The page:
Too high temperature of the insulator tip is undesirable. High temperature results in pre-ignitions of the air-fuel mixture and further compression of the mixture already ignited leads to high temperature, which can cause serious damage to the engine.
In order to achieve the correct temperature of the insulator tip for a given engine, the spark plugs are produced in various thermal values. The range of thermal values for BRISK spark plugs extend from the warmest to the coldest, namely 19, 18, 17, 15, 14, 12, 10 and 08.
"Hot" spark plugs remove heat from the combustion area relatively slowly. They have a longer insulator tip and they achieve a temperature higher than the deposition zone relatively quickly.
"Cold" spark plugs feature a relatively short insulator tip and they remove heat from the combustion area quite fast, in order to avoid advanced ignitions.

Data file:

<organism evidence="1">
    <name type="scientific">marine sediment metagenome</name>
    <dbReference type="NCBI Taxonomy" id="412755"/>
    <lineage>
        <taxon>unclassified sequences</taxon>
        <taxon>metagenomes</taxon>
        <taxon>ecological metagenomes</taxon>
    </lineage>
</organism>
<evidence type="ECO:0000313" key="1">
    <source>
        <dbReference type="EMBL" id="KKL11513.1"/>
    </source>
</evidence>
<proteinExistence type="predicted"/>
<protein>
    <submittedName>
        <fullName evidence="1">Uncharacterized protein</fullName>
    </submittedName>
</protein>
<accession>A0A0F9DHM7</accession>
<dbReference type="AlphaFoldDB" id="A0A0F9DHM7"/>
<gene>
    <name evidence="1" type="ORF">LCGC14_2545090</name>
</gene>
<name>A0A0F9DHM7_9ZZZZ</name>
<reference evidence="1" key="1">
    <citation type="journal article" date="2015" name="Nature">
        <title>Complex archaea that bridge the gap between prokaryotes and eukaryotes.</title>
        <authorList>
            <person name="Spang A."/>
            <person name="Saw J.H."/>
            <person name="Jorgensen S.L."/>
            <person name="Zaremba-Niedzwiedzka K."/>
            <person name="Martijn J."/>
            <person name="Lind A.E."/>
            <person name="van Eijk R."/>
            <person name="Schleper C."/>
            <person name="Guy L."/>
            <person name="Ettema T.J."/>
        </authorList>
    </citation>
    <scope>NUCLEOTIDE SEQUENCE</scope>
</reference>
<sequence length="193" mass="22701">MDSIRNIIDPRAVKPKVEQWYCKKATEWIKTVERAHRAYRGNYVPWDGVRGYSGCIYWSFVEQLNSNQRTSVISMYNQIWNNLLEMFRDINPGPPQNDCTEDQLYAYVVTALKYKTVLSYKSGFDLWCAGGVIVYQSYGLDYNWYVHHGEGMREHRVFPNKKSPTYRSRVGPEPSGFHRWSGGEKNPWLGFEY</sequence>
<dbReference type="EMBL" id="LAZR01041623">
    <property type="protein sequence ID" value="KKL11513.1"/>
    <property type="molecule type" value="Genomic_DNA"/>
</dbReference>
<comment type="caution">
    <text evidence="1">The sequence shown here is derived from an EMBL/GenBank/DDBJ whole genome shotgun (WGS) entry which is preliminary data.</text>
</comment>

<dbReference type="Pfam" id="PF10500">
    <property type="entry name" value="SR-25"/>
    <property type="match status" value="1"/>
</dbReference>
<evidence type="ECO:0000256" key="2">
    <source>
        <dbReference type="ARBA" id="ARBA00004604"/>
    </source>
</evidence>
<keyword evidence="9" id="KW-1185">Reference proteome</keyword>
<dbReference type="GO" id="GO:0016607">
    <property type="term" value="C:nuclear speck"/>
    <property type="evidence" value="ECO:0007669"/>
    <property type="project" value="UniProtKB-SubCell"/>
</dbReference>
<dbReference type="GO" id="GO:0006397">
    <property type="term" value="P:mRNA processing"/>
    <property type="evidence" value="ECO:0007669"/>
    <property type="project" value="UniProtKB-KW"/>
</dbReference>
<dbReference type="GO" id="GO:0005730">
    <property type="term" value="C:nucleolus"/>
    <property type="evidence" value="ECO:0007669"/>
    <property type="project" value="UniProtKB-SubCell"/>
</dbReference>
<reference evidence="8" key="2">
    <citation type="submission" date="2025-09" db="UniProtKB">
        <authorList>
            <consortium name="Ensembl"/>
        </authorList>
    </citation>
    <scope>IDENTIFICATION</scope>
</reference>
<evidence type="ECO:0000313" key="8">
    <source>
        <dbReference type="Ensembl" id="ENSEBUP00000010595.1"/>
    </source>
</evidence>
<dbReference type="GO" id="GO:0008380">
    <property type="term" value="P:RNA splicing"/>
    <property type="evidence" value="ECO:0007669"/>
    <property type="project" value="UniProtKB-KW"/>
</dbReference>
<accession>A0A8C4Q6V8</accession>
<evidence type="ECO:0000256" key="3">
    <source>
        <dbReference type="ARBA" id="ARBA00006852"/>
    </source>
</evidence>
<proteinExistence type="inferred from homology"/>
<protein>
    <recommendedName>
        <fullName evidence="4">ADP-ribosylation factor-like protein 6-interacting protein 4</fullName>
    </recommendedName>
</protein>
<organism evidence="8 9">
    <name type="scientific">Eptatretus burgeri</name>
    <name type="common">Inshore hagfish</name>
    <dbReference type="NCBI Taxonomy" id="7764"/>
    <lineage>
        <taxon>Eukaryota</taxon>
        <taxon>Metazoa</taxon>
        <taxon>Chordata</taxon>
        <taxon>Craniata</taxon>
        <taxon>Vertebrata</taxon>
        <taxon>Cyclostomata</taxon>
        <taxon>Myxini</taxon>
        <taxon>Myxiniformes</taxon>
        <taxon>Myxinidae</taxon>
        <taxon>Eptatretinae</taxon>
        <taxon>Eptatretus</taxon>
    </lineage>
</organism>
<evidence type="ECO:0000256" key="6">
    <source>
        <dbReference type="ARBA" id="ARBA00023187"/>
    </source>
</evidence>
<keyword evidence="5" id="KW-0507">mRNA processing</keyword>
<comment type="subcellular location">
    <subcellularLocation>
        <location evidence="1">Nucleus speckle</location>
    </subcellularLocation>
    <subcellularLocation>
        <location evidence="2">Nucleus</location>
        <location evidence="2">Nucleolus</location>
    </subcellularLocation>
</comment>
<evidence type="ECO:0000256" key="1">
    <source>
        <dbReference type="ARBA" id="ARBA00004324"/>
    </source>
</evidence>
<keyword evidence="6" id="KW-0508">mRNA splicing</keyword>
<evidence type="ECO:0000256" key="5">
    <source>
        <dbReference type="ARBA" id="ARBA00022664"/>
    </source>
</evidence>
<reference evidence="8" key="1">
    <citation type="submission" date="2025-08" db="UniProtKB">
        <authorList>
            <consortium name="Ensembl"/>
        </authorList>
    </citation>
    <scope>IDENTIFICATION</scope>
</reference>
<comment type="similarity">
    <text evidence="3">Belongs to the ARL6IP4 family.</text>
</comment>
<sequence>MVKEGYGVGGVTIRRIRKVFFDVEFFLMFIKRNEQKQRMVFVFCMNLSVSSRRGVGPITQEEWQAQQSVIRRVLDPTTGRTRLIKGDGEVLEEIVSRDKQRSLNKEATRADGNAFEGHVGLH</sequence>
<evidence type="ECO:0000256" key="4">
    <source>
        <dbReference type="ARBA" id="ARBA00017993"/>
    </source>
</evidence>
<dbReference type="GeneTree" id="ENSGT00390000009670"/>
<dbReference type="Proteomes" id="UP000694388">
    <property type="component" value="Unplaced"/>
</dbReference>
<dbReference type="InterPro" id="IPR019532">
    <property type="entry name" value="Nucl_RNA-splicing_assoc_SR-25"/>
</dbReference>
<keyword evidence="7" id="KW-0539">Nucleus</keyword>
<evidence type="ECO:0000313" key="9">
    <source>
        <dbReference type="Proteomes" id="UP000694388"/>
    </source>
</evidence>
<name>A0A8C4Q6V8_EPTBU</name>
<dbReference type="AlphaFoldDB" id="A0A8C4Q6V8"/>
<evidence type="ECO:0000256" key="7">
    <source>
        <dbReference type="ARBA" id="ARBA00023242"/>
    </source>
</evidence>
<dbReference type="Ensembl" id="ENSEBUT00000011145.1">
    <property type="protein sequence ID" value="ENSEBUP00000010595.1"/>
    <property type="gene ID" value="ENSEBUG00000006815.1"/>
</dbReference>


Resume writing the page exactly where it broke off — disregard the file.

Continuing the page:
The choice of a proper heat range is very important. But even a spark plug featuring a properly selected heat range, is influenced by the processes of fouling and self-cleaning of the insulator tip. The setting of combustion deposits on the insulator tip is caused by an imperfect combustion due to a "rich" air/fuel mixture. On the other hand, the combustion deposits previously set will burn if the insulator tip temperature rises above 500 °C.
Zones of fouling and self-cleaning zone depending on the air/fuel ratio and on the insulator tip temperature
- Zone of fouling with non-evaporated fuel
- Zone of fouling with dry combustion deposits
- Inert zone
- Self-cleaning zone
Zone of fouling with non-evaporated fuel - this is the zone of the highest degree of fouling for spark plugs. The mixing ratio of fuel and air is very low in this case (rich mixture). Diffusion (atomization) of fuel is low and the fuel burns in its liquid state. Level of creation of combustion deposits is significant. In addition, the insulator tip is wet from the non-evaporated fuel. The decreasing insulation resistance of the insulator tip results in an occasional failure of ignition. Cold starts and frequent moving off from rest in cold weather will accelerate the fouling of the insulator tip.